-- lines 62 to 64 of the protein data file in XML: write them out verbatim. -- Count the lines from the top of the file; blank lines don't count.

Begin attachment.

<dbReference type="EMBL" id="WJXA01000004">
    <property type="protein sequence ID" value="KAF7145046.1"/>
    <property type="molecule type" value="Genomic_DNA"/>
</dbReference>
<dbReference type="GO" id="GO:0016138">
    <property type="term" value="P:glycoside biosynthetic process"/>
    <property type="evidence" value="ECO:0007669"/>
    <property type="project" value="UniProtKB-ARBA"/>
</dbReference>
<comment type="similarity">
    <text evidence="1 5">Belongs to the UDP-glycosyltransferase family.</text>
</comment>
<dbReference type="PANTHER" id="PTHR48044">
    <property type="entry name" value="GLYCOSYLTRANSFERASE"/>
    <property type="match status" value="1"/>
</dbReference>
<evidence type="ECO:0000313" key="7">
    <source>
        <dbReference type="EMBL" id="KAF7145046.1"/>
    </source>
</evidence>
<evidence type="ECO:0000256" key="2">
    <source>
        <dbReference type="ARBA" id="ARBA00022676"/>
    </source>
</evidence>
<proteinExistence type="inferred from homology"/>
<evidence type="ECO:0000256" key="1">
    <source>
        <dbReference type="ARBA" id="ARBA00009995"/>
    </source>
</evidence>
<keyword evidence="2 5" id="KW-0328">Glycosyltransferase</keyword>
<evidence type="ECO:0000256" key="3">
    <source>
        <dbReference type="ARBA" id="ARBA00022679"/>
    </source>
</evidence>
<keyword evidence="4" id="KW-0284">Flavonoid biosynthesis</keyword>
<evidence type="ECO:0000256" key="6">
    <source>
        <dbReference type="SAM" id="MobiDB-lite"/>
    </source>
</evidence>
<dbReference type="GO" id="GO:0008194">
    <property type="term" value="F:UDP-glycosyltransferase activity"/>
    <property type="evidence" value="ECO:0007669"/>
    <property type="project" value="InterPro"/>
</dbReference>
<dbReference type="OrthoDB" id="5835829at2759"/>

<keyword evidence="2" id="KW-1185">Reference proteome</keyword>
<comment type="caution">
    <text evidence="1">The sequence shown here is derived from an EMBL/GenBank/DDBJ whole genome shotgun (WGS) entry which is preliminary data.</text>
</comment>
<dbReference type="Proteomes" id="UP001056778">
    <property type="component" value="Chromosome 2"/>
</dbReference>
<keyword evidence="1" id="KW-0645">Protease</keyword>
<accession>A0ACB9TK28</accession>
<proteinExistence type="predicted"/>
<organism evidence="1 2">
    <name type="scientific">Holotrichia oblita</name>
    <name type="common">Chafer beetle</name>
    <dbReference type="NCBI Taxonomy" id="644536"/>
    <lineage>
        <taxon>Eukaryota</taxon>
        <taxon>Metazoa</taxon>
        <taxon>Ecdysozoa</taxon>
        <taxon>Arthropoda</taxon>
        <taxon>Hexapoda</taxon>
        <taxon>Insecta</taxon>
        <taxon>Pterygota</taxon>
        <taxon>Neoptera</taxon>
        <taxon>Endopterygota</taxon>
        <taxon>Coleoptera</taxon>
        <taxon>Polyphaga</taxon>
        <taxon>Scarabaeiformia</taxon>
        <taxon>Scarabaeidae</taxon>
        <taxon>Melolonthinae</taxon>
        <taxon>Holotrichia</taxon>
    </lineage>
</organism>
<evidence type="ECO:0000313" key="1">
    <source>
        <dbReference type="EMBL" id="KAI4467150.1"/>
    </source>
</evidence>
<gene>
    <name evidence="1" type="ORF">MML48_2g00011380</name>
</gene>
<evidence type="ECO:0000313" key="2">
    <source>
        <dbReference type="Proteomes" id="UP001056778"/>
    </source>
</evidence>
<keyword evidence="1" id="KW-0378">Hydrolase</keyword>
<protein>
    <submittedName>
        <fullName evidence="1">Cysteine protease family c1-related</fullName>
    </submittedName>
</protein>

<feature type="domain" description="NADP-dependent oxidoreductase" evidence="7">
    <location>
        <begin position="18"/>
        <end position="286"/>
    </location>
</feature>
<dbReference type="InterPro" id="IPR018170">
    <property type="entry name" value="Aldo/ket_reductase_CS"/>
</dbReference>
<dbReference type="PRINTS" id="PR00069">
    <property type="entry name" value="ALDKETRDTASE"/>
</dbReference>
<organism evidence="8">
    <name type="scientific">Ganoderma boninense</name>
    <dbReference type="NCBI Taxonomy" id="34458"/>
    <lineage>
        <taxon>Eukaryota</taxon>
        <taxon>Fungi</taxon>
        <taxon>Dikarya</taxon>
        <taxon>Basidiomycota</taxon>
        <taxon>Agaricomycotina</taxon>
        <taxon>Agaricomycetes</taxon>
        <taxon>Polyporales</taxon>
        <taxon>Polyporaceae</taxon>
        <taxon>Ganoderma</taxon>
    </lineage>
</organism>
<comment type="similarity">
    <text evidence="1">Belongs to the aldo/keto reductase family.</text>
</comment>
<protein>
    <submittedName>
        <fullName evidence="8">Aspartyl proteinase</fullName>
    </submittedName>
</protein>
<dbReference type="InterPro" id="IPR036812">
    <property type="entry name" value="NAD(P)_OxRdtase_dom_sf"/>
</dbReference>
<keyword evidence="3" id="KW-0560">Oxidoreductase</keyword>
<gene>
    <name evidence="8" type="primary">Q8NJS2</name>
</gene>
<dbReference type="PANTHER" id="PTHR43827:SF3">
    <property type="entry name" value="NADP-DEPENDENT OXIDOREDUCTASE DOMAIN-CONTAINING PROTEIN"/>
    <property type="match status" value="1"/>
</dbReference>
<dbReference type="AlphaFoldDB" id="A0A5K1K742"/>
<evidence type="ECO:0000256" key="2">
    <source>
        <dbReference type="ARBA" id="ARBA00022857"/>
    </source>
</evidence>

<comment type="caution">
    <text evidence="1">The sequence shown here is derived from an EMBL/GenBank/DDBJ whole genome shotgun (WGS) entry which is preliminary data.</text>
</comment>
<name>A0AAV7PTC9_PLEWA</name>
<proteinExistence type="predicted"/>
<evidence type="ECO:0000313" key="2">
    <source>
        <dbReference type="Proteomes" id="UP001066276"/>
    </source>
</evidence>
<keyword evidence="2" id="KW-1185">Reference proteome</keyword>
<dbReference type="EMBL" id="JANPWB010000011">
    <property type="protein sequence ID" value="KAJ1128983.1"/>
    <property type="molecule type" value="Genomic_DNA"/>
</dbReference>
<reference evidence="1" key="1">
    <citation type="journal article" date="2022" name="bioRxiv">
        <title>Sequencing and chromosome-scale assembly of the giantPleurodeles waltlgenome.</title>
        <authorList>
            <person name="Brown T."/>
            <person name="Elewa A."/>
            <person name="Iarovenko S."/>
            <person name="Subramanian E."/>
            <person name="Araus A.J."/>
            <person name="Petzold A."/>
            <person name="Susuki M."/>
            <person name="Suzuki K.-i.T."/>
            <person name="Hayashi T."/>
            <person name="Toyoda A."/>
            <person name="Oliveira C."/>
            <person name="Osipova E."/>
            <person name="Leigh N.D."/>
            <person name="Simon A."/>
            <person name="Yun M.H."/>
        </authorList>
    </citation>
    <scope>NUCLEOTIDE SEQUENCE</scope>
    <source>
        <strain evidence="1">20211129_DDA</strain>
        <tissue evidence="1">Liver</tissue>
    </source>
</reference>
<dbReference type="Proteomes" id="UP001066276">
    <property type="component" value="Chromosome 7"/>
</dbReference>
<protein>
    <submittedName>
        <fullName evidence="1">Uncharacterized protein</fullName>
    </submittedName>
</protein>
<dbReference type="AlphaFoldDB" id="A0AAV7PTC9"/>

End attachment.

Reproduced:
    <name type="scientific">Holotrichia oblita</name>
    <name type="common">Chafer beetle</name>
    <dbReference type="NCBI Taxonomy" id="644536"/>